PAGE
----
However, pair-wise matching has a number of challenges in C-RCTs [36,37]. First, loss of follow-up from one cluster removes also its match from analysis - this is also true in I-RCTs, but a loss of a pair of clusters could be catastrophic for a trial with a small number of clusters. Furthermore, in C-RCTs, achieving a ‘good’ match that increases power is more difficult as the intra-cluster correlation (ICC) decreases (because as the amount of variability between groups decreases, it becomes harder for the matching process to remove substantial variability) [38]. In the process of developing matches, one creates the important disadvantage in C-RCTs of making it difficult to properly calculate the ICC [30], which should be reported to provide guidance to future investigators planning appropriately powered trials. Relatedly, matching may complicate the analysis of the C-RCT, especially when it is desirable to investigate the impact of individual-level factors on the likelihood of the outcome [39]. When the correlation between matched pairs is poor [40], or when there is a desire to determine the impact of baseline covariates on the intervention effect, investigators have pursued ‘breaking the matching’ in analysis; this approach may increase risk for type 1 error [37].

Stratification

Stratified randomization in C-RCTs has the same major limitation as in I-RCTs; the number of strata must be few to avoid unequal allocation (for example, due to incomplete blocks). This is because as the number of strata increase, the risk of incomplete filling of blocks also increase, thereby increasing the risk for imbalances in prognostic variables [41,42]. Simulations suggest that the when the total number of strata approach half the total number of units to be allocated (that is, clusters), stratification becomes ineffective [43] others have recommended limiting the number of strata to less than one-quarter the number of units to be allocated [42]. Since there usually exist prognostically important covariates at both the cluster and individual levels, many C-RCTs may require active balancing for more covariates than stratification could accommodate. For example, if there are two covariates composed of four and two levels, respectively (for example, region: north, south, east, west; and sex: male, female) the result is eight total strata, suggesting that least 16 (and ideally 32) clusters would be necessary to safely achieve balance.

Note also that balancing for individual-level covariates would require calculating the cluster-level mean (or median) for the variable of interest prior to stratifying. For example, one C-RCT testing an intervention directed at family physicians aimed to reduce visits to the repeat emergency department by patients (Table 2). It stratified the family physicians by a cluster-level covariate (older versus younger physicians) and by a cluster-level mean of a participant-level covariate (high vs. low rates of emergency department visits) [33]. In some instances, one could imagine stratifying clusters for political or practical reasons (for example, by geographical location). In such a scenario, there may be a need for additional balancing techniques when allocating within strata [44]; this should be planned with careful statistical support.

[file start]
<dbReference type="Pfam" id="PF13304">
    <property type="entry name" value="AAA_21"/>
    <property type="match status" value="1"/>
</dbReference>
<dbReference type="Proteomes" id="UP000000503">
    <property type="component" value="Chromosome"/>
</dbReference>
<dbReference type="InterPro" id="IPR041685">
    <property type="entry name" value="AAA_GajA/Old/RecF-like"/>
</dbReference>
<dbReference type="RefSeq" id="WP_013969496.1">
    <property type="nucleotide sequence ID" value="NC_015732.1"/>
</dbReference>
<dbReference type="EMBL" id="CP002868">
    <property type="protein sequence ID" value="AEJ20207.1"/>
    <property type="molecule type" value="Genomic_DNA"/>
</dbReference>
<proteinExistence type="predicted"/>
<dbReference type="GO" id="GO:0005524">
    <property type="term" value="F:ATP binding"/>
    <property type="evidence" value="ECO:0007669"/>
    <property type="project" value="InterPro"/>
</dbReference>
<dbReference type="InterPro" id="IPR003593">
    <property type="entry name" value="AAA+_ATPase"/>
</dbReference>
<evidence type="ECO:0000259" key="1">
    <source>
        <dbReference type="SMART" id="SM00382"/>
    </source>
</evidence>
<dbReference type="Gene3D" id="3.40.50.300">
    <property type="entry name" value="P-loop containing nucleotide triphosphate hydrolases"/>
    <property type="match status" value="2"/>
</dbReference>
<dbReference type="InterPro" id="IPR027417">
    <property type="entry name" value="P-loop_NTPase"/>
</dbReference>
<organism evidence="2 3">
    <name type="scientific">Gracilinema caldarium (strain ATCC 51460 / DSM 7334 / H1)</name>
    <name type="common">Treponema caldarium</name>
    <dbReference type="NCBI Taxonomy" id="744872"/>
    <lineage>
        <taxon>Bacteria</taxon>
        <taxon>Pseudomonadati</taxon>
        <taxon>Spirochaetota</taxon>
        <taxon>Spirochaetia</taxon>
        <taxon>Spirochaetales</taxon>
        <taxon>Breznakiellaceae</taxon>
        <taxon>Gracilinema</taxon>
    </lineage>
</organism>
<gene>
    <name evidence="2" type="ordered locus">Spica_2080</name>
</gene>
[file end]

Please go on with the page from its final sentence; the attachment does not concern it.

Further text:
Minimization

Taves described minimization in 1974 [45] while Pocock and Simon independently reported its potential benefits in 1975 [41]. Scott and colleagues provide an excellent review of minimization discussing the benefits and limitations of minimization for I-RCTs [46]. In general, this technique randomly assigns the first participants, then accounts for the covariates of participants previously enrolled and assigns each new participant to the group that provides better balance. As shown in Table 3, if the seventh patient to be allocated to a trial has a high rate at baseline for the outcome of interest (for example, blood pressure) and a moderate rate for a covariate (for example, age), the computer algorithm will account for the characteristics of the six patients already allocated and assign the seventh patient to the arm that improves overall balance in those covariates.

Table 3
Example of minimization (adapted from Scott et al. 2002)[46]

Minimization improves covariate balance compared to both simple randomization and stratification; the difference is greater in smaller trials, but this advantage of minimization has been shown to hold for I-RCTs until the sample exceeds 1,000 patients [46]. Simulations indicate that increasing the number of covariates in minimization does not substantially increase imbalance (in comparison to stratification) [47]. The number of covariates to be included in the minimization algorithm is primarily limited by statistical concerns since it is recommended that all covariates minimized should be included in statistical analysis [48]. The ability of minimization to balance more covariates has led to the suggestion by some commentators that it is the ‘platinum standard’ of allocation techniques [49].

The pharmaceutical industry [50] and other commentators [51] warn against the use of minimization mainly due to higher risk of selection bias that comes with predictability of deterministic assignment. The extent of this risk is debated [52] and must be weighed against the advantages of greater covariate balance. A random component may be added to the minimization procedure so that as imbalance grows the odds of allocation to the arm that reduces imbalance also grow, but are never equal to one [53]. This may have the advantage of reducing predictability of allocation. Many authors have suggested additional variations on the general minimization approach either to further improve balance or to reduce risk of selection bias [11,54-56]. For instance, Begg and Iglewicz [57] (and later Atkinson [58]) applied optimum design theory (minimizing the variance in the model relating the covariates to the outcome) and allowed for balancing of continuous variables obviating the need to categorize continuous covariates as high and low. It is unclear whether the theoretical advantages of these more complex techniques translate into practical benefit in typical trials [59].